Hi, I am new to this forum. I am a nurse educator at a 300 bed hospital. I am looking for information on phlebotomy education and competencies for nurses. I would really appreciate any help you can give.
I am not a nurse but a Lab Technician and Phlebotomy Supervisor. I am currently trying to get a phlebotomy educator position approved at my hospital and am interested in what other facilities are doing. Nurses and PCA's draw about half of the specimens in our facility. We are about 250 beds.
Currently our nurses do not get any formal phlebotomy training except for new grad's. Registered nurses are "checked off" to draw blood by their nurse preceptor. Our phlebotomy department gives Graduate Nurses a 4 hour inservice to the Laboratory department which includes a tour. We go over patient identification, order of draw and tube additives, specimen labeling, and touch on the the potential for nerve damage etc. The new grads are encouraged to come to the outpatient lab for a day to do draws on real patients.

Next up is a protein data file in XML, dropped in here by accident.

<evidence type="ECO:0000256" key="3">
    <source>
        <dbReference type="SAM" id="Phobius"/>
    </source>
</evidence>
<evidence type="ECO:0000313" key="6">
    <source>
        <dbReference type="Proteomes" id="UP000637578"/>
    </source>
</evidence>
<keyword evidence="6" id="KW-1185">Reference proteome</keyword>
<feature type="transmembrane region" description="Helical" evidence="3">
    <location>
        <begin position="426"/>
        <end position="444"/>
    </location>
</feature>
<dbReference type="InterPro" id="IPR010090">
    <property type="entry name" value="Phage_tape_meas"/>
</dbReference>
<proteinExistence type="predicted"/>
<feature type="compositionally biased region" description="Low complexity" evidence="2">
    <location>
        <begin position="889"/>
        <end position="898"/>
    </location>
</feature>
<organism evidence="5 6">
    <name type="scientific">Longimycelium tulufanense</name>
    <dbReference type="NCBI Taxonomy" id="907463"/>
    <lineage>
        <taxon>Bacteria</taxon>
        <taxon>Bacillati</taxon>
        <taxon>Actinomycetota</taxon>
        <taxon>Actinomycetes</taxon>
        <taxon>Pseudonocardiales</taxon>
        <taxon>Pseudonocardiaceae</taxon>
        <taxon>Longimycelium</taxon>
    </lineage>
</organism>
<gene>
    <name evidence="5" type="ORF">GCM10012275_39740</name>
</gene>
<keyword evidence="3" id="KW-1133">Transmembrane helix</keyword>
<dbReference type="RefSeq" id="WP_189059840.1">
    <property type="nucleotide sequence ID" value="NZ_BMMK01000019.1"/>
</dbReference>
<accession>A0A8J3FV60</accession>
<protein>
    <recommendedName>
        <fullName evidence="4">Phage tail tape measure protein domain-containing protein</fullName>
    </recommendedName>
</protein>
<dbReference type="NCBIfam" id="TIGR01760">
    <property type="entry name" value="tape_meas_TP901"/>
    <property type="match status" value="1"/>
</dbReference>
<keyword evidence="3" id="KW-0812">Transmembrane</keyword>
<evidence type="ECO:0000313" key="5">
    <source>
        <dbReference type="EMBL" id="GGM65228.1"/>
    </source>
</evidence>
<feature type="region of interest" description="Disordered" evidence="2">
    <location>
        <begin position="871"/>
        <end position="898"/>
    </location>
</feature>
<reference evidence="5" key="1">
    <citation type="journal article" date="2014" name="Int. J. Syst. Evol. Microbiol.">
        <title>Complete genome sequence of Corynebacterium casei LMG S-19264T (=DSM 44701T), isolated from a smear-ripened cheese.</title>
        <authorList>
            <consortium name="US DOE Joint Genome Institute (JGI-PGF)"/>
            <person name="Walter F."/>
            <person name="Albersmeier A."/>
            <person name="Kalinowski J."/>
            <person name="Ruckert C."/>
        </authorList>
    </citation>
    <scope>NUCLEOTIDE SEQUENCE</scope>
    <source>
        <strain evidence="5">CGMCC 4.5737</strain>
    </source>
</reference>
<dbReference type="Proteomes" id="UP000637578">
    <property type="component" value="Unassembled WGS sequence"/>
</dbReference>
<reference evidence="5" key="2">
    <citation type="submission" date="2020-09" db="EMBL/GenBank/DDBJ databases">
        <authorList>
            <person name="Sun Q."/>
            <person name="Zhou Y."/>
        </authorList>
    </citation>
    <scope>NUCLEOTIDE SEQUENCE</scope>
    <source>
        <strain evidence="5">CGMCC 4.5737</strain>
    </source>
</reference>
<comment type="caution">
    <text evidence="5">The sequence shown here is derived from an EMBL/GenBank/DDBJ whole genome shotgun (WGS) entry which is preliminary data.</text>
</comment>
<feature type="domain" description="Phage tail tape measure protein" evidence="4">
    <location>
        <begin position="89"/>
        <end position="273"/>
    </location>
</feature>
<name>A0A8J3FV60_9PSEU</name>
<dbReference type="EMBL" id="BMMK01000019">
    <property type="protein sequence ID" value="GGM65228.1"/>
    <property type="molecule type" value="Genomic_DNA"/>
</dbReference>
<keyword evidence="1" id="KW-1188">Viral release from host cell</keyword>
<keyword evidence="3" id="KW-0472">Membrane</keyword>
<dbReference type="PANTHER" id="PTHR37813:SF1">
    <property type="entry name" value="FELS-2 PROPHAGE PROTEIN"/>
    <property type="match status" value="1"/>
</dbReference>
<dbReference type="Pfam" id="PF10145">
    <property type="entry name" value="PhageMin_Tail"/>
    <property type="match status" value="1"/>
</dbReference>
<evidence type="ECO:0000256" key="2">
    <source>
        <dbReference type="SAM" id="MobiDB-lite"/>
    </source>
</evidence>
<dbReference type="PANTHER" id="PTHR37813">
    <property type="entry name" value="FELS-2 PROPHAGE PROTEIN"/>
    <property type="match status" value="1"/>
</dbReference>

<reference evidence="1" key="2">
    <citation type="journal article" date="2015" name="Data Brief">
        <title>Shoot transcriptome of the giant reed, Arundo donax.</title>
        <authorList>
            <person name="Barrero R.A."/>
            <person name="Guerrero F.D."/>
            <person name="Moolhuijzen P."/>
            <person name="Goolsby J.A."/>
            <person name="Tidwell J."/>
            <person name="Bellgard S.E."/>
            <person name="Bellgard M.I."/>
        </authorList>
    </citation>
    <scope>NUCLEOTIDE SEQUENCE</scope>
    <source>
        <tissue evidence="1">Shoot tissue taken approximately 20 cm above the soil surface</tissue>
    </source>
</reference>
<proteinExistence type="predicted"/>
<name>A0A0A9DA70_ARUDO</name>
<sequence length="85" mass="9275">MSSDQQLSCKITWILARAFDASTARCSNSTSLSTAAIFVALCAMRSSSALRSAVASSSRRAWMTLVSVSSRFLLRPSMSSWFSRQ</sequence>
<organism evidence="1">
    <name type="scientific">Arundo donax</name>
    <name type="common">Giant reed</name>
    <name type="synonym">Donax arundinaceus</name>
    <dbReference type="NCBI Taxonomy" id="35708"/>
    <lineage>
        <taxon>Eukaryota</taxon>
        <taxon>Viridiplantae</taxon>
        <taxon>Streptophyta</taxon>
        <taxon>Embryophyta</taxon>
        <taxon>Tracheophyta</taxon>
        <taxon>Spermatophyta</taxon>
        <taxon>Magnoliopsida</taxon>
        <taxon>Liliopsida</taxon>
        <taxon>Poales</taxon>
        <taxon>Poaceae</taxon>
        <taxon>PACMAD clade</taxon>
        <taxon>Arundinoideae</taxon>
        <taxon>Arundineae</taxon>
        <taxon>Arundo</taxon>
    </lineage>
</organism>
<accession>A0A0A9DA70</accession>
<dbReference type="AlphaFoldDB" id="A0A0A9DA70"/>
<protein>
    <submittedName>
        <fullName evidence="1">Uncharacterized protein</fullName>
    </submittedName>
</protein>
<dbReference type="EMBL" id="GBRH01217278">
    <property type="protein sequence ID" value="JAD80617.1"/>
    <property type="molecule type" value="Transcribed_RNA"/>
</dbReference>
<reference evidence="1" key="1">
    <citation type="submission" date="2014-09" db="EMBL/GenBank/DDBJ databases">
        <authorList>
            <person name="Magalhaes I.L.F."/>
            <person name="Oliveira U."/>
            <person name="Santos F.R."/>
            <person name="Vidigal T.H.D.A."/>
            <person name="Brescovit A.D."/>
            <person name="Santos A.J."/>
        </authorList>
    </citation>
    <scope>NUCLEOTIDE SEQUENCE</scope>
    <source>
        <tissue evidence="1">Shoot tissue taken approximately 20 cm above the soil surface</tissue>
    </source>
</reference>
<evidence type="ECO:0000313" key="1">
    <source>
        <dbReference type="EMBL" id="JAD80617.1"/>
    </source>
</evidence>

There is a wonderful book called "Phlebotomy for Nurses" written by Dennis Ernst. It is up to date with the latest standards. I think mine cost $35. His website is www.phlebotomy.com. It is worth a visit.
you might contact your local nursing school to get advice on textbooks, mannequins and so forth. There is a laminated poster identifying various veins. Try these sites for products and tips. If you work in a hospital the lab might be able to help. www.nsna.orgwww.nurselearn.comwww.enw.org/TOC.htm
I used to teach CEU classes for phlebotomy to nurses at our local community college, you might check with any local community colleges that have a phlebotomy program. If they don't offer this type of class, they might be able to put one together for you.
Doubt that the OP will see this, hasn't been around in awhile. I took a phlebotomy course at my local comm college, but the instructor warned us that there was insufficient clinical practice for us to take the certification exam. I really liked the course though and found it to be helpful.